9) Outright theft is rampant, and largely unnoticed, and then often not prosecuted. Back when I didn't ever touch my own car, many years ago, I had an extremely reputable shop charge me no less than $12k to fix a number of long-ignored, somewhat difficult maintenance items on a BMW 750iL that cost $7k originally. Had everything been done as paid for, I would have only called it my fault for accepting the deal. It was over the course of 3 visits at about 4k per visit, claiming to do some major maintenance work. It was a very expensive lesson, when the very same items got looked at by a shop 3 months later, and were found to be completely un-repaired. I will never forget that experience. My fiance took her still-under-warranty Honda to the local dealership for an oil change, against my advice (you can't always teach people by explanation, they have to see it for themselves) and got informed she needed new brake pads in the front, for $300.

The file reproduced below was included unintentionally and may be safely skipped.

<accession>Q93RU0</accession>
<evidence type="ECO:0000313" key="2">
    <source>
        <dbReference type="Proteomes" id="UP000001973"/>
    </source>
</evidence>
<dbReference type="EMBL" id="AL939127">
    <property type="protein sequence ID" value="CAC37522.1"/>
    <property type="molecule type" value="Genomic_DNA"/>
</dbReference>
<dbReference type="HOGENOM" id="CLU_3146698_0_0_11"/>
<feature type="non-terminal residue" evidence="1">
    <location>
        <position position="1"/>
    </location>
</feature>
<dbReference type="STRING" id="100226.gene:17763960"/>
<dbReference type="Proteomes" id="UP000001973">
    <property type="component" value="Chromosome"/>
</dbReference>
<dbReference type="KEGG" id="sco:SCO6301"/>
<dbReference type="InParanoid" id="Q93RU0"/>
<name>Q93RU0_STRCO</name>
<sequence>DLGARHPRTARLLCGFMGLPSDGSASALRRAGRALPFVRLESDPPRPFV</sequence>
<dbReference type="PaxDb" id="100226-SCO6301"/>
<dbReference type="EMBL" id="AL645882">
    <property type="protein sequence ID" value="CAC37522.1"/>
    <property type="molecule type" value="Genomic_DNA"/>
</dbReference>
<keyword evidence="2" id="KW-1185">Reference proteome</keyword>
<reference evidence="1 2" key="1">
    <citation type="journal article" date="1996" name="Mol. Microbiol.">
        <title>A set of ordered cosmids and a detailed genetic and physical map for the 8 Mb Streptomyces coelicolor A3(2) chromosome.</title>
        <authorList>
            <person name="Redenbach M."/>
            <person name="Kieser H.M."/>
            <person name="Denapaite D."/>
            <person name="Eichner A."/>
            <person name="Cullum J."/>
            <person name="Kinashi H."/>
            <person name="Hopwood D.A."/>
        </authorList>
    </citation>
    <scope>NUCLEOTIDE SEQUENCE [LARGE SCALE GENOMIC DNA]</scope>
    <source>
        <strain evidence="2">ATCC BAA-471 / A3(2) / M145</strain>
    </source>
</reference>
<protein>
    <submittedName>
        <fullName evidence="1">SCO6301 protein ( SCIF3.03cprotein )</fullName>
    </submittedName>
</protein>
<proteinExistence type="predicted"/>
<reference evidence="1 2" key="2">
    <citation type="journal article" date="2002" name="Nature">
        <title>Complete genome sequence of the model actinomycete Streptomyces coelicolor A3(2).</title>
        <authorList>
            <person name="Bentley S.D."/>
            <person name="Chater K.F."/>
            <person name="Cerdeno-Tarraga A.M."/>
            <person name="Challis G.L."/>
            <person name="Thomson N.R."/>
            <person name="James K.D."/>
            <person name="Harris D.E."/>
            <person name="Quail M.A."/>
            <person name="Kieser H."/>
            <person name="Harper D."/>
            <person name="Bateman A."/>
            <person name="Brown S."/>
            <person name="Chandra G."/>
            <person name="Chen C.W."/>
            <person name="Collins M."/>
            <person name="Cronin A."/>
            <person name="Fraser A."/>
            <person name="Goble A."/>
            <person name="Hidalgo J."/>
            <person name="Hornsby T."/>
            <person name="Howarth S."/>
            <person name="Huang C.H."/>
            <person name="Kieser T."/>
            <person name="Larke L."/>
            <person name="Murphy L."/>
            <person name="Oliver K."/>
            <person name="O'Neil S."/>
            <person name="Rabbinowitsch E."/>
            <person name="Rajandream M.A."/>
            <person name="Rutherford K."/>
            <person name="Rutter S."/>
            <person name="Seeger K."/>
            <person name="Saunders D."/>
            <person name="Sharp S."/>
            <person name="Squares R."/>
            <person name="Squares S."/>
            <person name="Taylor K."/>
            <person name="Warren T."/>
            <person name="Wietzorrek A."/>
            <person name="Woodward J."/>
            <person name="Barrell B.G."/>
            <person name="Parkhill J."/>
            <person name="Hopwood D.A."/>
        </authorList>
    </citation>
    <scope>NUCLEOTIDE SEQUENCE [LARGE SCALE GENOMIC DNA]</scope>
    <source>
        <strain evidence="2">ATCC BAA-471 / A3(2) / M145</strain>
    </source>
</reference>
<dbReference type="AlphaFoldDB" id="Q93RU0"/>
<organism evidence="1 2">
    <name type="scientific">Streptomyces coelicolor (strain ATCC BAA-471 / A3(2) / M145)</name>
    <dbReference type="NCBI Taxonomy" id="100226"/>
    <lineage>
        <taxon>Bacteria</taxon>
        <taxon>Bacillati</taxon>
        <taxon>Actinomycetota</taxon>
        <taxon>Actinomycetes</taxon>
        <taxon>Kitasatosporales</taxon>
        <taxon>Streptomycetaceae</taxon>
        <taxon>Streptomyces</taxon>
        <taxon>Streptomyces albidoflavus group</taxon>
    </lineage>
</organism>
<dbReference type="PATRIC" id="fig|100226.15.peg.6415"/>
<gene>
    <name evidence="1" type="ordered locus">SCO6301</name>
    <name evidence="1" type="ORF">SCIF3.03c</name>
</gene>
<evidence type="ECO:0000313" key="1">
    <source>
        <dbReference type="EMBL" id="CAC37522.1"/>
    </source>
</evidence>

I can tell you personally that for a mechanic with a car lift and air tools, after the 5 lugs for the wheels come off with an air impact wrench, There are two caliper pins that come off, and the brake pads slide out after removing the caliper from the bracket. I can do it without a lift in any driveway (it doesn't even have to be perfectly level) in about 30 minutes, both sides, including spreading the caliper with a large pair of channel-lock pliers.